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Christian Music - Reviews, News, Interviews

The Changing Times

  • reviewed by Andy Argyrakis Copyright Christianity Today International
  • 2002 1 Feb
The Changing Times
Sounds like … typical hardcore rock with minimal originality and varietyAt a Glance … in-your-face hard rock similar to Zao, Embodyment, and Blindside.

Hailing from Florida, the members of Underoath know what it's like to rock-and rock hard. The group has undergone a lineup change over the last few years, but the current conglomeration of six musicians is what's worked best while they play to local and regional crowds. The group is one of Solid State's most recent signings, but just because they're on a label doesn't mean Underoath has sold-out with their sound. They're pleased with the fact they have a company to stand behind them, but insist they've stuck to their indie-rock influences on their first-ever nationally distributed album, The Changing Times.

Although I can tell this group of young rockers is intent on making bold statements with their booming sound, I'm sorry to report that their first offering misses the mark. Since the album clocks in at under a half-hour in length and features only eight songs (five of which sound practically identical), it's hard for me to get a very high opinion of them. Also, their lyrics are very difficult to understand since the group's vocalist literally screams them indecipherably at the top of his lungs for the majority of the project. The fact that lyric sheets weren't available at press time didn't help matters either.

The Changing Times starts off with the chaos of "Letting Go of Tonight" and "A Message for Adrienne." Although it's impossible to tell exactly what that message is, there's no disputing the rollicking intensity. "Never Meant to Break" also features lyrical screams, which follow the patterns of Embodyment and Zao quite closely. However, this marks the first time on the disc where a slight diversion is made in the group's vigorous guitar slashes. The title cut has similar tendencies, but it slows down the backbeat and features occasional singing as opposed to constant shouting.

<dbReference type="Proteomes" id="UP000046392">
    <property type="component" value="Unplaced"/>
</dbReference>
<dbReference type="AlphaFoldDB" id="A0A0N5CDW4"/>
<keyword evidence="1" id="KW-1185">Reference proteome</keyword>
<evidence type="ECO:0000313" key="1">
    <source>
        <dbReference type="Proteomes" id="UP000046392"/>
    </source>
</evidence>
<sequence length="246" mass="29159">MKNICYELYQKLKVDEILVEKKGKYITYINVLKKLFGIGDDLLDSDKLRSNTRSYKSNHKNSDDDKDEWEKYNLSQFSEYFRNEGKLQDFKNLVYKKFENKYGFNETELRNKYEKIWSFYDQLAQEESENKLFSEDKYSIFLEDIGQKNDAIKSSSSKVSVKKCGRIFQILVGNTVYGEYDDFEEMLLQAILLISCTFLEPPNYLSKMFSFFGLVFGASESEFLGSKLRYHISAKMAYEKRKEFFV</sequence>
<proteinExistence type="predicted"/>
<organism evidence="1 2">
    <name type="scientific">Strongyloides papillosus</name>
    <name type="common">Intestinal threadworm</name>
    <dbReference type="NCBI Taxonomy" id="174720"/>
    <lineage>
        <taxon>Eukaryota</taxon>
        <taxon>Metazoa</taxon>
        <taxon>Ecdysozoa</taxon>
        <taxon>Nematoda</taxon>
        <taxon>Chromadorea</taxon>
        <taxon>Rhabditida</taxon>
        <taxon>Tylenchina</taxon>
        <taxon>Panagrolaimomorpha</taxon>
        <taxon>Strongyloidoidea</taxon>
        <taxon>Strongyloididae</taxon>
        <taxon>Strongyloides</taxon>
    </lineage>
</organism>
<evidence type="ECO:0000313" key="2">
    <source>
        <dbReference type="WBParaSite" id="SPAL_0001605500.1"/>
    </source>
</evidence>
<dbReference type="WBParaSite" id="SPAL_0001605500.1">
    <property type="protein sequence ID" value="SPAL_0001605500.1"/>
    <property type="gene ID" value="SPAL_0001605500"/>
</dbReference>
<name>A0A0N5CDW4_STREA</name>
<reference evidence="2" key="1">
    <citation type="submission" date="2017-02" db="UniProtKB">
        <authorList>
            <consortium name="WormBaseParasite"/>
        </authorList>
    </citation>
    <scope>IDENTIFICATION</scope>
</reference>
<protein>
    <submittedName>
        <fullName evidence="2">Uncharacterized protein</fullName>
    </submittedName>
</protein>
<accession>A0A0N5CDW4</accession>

The most inventive song on the disc is the finale, which builds off hardcore themes as well as slight nu-metal tendencies. It's the disc's most accessible track, and I could actually pick out the words "You always amaze me," as well as a few other lines as the song progressed. The group somewhat effectively intertwines the piercing shouts of the main vocalist with the soft dialogue of another group member chiming in. Surprisingly, the tune actually has symphonic tendencies, incorporating a minute's worth of amplified strings. It's too bad songs such as "The Part of Me," "Angel Below," and "Short of Daybreak" had to return to the completely uncontrolled bombast and unintelligible lyrics found on the early portion of the disc.

Although this record isn't one of my favorites in recent months, I will acknowledge the fact that there's potential for the group's growth over time. The current member configuration needs a bit more time to gel, but with continued practice and touring, it's certainly possible. Underoath has occasional glimpses of intrigue, most notably during the short string section, which also provides hope that they can improve with a future recording. In the mean time, those looking for some heavy action can turn to the likes of label-mates Zao or Eso Charis, as well as Stretch Arm Strong on the slightly lighter side.